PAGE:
________________ CM . . . . Volume XV Number 12 . . . . February 6, 2009

cover A Hail of Arrows: Jenkin Lloyd, Agincourt, France 1415. (My Story).

Michael Cox.
Toronto, ON: Scholastic Canada, 2007.
174 pp., pbk., $6.99.
ISBN 978-0-545-99040-0.

Subject Headings:
Agincourt, Battle of, Agincourt, France, 1415-Juvenile fiction.
Archers-Wales-Juvenile fiction.

Grades 4-8 / Ages 9-13.

Review by Allison McDonald.

*** /4


ďSo the King is to claim his birthright by force. He is now mustering a great army for that purpose. Our lord Cradok has pledged six archers to join that army. We are those six archers. In five days we will leave our village and make our way to the English county of Hampshire where we will join the Kingís army and the Welsh archers led by Davy Gam. Then we are to sail for France.Ē I cannot begin to tell you how much of a shock this news was to me. I was immediately gripped by feelings of sweaty terror and dark foreboding, but mixed with my stomach-churning fear was a sense of excitement at the great undertaking that lay before me.

And so begins the adventure of Jenkin Lloyd and his five comrades as they set out to join the army of King Henry V in his campaign to claim France as his birthright. Jenkin and his friends are simple Welsh farmers who have been trained in archery from a young age and possess incredible skill. Jenkin recounts the tale of his transition from harvesting crops to fighting for his life in a battle many miles from home. At first, Jenkin and his companions are filled with confidence that their army is superior to that of the French, and excitement at the plunder they might acquire through the spoils of war. As disease spreads through the camp and their first siege at Harfleur presents unanticipated resistance, Jenkin and his friends begin to realize they might have signed up for more than they bargained. Soon, rations begin to dwindle and friends are lost to enemies such as the dreaded bloody flux and, more swiftly, a Frenchmanís sword. On the eve of the renowned battle at Agincourt, Jenkin and the rest of the troops prepare to die the next day as their army is depleted and far outnumbered by the French. Yet, as if by a miracle, the English army and their Welsh archers vanquish the enemy, and Jenkin returns to his home, a seasoned warrior.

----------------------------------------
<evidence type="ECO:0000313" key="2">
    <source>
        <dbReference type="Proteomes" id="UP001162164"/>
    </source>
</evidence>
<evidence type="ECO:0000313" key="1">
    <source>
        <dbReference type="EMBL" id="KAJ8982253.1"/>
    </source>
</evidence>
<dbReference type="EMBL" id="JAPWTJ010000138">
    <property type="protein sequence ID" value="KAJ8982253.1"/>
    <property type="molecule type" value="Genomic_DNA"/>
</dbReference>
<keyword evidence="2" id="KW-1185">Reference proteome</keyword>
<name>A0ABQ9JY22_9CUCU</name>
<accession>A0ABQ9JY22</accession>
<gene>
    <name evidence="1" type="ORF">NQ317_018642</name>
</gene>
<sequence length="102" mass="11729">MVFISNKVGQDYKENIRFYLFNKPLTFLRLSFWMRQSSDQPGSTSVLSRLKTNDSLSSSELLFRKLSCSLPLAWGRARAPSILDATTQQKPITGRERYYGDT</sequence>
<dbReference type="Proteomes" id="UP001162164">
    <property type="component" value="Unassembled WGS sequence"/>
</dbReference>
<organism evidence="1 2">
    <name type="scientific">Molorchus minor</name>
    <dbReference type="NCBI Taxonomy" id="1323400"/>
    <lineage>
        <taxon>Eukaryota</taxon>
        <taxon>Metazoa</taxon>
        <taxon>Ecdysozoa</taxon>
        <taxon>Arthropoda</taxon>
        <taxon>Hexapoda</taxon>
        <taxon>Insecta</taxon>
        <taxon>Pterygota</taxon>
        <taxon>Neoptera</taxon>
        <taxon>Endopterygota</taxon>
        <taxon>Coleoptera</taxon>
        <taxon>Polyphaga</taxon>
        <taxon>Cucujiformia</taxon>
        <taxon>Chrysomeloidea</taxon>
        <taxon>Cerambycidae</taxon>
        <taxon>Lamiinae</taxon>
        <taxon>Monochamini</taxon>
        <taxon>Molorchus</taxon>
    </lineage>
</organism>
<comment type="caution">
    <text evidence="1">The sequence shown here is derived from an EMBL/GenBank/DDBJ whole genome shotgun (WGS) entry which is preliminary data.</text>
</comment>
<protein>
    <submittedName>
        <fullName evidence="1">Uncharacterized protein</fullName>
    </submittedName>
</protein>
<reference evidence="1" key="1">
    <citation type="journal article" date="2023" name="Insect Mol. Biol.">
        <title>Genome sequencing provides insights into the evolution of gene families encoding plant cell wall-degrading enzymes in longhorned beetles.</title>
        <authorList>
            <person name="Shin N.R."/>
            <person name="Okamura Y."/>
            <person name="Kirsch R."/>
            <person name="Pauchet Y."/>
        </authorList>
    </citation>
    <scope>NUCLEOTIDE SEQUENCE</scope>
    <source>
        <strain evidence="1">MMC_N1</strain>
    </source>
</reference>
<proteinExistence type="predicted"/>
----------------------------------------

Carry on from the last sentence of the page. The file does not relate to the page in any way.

The story is recounted by young Jenkin. The author presents a realistic character and a genuine voice. It feels as though he is from another time, and yet the language used is not so old fashioned that a young reader will be perturbed. The author creates a sense of authenticity with the use of Welsh names for all of Jenkinís comrades (such as Owen, Davy and Wynn), the descriptions of the harvesting activities throughout the year and the attire in which they dress. At the beginning, readers are told that Jenkin lost his father at a young age, a situation which does well to set up the archetype of the young hero who takes up his fatherís mantle to defend their land.

     The point in history in which the story takes place, during the Hundred Yearís War, provides an enticing backdrop. The reader is provided with a helpful reference in the form of a Timeline and a Historical Note; however, a glossary would have been useful for the various archery and warfare terms in order that the readers would fully understand the vernacular of the times. The vivid descriptions of each battle scene, the landscape and Jenkinís trials and tribulations paint a realistic picture for the reader. Unfortunately, at times, the descriptions feel rather long-winded and risk losing the readerís attention without the inclusion of more dialogue. The existing dialogue between Jenkin and the others is often stiff and distracting and would have benefitted from a more original approach to match the brilliant descriptions.

     This is a time in history when daily life was precarious and war was bloody and commonplace. In keeping with the reality of 15th century England, the author recounts a violent time, and Jenkin witnesses many horrors associated with war, from burning ships to the slaughtering of prisoners. The battle scenes are treated authentically, and, as such, the violence described does not appear gratuitous in the least. However, a certain maturity is required in readers in order for them to understand this aspect of history in the proper context.

     The story of Jenkin and his adventures will primarily appeal to young boys who are interested in history and historical warfare, as well as girls who share those same interests. Michael Cox provides an intriguing adventure and a means for young readers to foray into world history and further explore their interest.


Allison McDonald is a freelance editor and writer living in Richmond Hill, ON.

To comment on this title or this review, send mail to cm@umanitoba.ca.

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ISSN 1201-9364
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